From a purely legal perspective, the term “immigrant” means one who intends to reside permanently in the United States. Thus, if one is in the United States on a student, work or tourist visa, he is not an immigrant. In common language, however, we generally refer to any person living in the United States who is not a citizen as an immigrant. Thus, the term immigrant as used here refers to a) legal permanent residents, a/k/a “green card holders” or documented immigrants, b) undocumented immigrants, and c) visa holders, that is, persons who do not intend to reside permanently in the United States. This article sets forth some of the rights that “immigrants” have because they live in the United States.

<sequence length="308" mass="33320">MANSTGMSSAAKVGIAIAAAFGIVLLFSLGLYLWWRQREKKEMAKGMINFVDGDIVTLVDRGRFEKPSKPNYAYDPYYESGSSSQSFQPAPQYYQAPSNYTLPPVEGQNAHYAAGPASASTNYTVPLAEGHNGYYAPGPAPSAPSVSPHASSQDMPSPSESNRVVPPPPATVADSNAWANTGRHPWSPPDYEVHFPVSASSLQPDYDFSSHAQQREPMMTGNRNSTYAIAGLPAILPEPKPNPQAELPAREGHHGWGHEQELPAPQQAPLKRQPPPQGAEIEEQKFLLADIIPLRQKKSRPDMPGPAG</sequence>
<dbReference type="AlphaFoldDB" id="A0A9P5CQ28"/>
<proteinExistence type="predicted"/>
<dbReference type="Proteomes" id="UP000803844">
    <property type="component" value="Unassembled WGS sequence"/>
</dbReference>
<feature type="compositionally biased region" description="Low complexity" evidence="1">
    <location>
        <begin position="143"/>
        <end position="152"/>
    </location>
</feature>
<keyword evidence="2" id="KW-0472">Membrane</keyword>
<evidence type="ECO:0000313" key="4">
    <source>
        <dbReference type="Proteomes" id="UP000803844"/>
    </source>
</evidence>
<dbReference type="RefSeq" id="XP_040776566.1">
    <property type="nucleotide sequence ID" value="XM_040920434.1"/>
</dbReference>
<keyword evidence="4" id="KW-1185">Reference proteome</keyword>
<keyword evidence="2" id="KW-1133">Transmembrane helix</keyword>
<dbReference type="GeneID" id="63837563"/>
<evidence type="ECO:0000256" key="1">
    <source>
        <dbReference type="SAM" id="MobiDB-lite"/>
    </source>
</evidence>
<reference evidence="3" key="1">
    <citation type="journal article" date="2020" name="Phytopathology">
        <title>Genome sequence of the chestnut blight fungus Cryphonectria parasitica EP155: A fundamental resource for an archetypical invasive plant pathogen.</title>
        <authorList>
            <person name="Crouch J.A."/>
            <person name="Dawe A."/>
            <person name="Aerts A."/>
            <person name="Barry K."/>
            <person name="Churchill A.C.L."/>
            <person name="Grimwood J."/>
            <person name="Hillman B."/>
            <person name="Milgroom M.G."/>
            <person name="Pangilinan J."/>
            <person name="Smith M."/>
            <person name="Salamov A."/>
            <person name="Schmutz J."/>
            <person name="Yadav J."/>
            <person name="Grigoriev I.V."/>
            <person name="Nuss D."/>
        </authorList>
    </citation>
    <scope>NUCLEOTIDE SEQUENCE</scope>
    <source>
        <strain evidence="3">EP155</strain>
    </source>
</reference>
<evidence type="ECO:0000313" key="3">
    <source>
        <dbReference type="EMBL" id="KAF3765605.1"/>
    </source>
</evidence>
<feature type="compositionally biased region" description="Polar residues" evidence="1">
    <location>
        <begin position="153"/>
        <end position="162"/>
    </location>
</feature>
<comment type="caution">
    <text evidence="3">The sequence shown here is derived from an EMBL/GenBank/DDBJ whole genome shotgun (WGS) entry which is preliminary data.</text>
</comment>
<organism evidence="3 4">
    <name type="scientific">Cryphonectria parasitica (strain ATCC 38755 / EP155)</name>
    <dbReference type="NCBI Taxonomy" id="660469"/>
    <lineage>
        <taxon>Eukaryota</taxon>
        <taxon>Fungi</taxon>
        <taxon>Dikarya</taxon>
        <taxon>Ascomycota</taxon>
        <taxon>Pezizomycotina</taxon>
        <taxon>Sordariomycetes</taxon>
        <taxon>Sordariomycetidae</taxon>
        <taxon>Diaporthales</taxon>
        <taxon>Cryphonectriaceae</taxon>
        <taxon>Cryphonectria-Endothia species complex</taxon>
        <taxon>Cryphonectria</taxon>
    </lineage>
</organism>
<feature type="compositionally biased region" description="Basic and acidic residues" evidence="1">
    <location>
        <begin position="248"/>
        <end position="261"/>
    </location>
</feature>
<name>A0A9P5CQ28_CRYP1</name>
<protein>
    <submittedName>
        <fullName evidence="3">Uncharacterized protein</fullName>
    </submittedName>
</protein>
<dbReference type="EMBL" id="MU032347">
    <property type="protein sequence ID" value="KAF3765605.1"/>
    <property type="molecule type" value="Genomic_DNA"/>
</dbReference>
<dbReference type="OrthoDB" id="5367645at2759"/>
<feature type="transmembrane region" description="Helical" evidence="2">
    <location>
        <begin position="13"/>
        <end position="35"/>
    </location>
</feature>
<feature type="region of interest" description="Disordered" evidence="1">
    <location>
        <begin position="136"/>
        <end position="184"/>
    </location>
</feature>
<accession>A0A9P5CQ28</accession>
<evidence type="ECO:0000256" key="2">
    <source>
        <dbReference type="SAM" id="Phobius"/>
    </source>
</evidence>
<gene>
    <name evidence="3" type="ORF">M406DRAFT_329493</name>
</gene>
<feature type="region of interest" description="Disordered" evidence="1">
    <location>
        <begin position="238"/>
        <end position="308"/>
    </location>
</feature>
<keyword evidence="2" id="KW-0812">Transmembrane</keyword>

Below are six things you should know about the rights of immigrants:
In recognition of the fundamental precept of the Declaration of Independence that all men “are endowed by their Creator with certain unalienable Rights,” the United States grants persons – immigrants and citizens alike – certain fundamental rights. To better understand these rights or if you have a question about immigration, please contact Michael M. DiCicco, a partner at Bathgate, Wegner & Wolf.
Read Michael DiCicco's article Four Things About Immigration That You Should Know
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